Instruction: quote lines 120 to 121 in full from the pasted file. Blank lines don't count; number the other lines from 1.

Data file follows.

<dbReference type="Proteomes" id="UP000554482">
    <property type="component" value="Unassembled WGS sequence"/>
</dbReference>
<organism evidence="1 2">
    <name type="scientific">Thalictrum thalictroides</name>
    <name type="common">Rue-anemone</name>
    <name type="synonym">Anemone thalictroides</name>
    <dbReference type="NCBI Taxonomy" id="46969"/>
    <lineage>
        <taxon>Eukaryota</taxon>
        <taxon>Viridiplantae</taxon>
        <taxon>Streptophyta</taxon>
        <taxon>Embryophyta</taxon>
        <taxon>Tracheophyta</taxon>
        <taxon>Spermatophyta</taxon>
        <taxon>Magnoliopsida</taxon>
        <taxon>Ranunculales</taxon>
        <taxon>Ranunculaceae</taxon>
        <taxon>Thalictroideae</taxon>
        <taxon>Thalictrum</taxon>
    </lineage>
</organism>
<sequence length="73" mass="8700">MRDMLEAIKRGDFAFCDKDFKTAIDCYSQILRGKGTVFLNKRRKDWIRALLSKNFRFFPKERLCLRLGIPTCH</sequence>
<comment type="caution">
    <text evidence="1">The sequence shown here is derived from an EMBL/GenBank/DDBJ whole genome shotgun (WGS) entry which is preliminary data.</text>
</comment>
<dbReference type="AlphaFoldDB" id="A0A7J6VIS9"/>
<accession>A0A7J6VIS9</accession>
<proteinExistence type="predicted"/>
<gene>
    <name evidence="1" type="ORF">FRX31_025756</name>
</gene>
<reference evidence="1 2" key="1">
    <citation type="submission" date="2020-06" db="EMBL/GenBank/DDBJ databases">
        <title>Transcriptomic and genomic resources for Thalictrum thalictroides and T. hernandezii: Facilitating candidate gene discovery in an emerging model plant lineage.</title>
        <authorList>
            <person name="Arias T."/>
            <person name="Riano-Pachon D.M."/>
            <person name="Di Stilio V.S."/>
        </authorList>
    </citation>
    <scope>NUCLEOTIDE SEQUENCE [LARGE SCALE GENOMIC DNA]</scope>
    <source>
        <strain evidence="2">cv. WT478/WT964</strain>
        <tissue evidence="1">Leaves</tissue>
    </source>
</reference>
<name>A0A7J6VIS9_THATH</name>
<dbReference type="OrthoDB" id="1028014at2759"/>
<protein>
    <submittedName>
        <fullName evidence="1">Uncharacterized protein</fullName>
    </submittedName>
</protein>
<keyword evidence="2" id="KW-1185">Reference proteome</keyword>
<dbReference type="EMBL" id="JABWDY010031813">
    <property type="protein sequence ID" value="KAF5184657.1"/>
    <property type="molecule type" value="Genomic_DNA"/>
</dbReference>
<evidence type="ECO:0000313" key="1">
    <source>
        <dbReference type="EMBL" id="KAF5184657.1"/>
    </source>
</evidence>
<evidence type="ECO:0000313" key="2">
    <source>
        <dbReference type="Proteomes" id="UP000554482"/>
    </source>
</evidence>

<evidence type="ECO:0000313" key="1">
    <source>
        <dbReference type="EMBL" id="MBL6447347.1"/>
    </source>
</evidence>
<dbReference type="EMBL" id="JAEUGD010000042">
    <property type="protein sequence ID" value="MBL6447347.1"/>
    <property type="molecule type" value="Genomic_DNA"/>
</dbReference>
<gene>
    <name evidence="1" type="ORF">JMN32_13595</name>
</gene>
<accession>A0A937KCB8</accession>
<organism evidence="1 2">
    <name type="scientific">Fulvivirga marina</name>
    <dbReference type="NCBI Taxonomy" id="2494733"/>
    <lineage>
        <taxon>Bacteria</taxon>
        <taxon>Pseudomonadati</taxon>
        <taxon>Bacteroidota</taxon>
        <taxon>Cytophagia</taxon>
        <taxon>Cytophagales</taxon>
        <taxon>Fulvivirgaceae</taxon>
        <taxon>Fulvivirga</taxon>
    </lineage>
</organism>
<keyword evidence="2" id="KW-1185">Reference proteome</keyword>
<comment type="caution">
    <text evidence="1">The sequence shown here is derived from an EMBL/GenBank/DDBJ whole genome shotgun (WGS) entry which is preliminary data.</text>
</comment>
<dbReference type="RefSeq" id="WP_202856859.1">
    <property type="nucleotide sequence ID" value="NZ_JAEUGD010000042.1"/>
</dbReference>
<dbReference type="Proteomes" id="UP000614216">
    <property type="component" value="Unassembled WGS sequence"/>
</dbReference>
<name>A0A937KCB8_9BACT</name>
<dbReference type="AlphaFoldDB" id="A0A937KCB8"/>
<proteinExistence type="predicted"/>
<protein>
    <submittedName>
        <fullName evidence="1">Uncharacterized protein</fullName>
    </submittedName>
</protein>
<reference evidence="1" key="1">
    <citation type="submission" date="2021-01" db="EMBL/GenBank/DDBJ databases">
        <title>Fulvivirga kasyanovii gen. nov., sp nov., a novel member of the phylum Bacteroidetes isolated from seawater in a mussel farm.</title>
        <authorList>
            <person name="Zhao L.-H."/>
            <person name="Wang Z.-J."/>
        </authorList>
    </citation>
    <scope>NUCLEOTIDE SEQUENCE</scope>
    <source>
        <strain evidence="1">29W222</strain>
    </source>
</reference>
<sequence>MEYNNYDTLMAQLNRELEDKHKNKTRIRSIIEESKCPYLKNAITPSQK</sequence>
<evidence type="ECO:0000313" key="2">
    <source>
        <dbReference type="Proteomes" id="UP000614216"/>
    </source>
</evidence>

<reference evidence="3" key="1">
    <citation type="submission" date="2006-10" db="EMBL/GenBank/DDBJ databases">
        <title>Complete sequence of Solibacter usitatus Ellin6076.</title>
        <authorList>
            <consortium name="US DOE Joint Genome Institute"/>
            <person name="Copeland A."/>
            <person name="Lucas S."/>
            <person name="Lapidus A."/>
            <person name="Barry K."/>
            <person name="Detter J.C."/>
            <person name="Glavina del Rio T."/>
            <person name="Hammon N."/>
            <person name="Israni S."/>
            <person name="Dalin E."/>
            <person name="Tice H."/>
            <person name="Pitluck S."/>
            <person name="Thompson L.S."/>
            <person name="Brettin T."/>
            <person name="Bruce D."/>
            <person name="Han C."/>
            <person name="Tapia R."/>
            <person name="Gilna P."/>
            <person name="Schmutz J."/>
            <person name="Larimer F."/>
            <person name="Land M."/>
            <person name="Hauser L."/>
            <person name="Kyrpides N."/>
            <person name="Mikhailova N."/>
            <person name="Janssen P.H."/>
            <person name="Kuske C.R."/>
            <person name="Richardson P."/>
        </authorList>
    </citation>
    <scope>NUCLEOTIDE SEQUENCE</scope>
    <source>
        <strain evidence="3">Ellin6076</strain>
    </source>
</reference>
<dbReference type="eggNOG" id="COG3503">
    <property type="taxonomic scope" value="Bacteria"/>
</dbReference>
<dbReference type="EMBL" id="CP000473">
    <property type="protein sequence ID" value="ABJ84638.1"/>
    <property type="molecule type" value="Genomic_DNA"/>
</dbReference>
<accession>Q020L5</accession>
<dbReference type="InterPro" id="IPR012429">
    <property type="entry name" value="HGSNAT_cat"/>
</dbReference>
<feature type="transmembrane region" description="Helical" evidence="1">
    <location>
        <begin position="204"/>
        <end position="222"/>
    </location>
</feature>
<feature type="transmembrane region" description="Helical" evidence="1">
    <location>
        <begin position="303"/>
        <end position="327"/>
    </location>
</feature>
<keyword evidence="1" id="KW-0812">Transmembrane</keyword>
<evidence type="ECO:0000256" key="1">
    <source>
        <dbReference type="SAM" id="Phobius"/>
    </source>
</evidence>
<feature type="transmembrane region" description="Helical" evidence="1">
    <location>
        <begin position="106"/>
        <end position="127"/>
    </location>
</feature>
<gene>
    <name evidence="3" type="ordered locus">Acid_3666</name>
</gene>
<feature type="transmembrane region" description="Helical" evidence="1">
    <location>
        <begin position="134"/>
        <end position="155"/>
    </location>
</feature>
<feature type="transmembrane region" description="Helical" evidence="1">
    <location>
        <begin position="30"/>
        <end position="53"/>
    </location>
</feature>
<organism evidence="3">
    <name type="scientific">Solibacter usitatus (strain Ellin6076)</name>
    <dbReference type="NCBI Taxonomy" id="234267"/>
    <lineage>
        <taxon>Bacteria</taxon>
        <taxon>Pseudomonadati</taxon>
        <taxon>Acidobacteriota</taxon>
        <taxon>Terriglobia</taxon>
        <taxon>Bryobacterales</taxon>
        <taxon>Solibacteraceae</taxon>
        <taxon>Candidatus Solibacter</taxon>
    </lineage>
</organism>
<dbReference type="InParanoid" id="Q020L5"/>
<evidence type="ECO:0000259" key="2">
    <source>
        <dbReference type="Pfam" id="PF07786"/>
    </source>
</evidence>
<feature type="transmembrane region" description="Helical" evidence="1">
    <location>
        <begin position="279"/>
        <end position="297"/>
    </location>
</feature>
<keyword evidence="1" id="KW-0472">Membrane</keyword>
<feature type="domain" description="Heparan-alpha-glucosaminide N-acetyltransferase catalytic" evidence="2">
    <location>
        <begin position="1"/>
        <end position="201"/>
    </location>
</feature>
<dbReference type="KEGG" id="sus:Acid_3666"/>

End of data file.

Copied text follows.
        </authorList>
    </citation>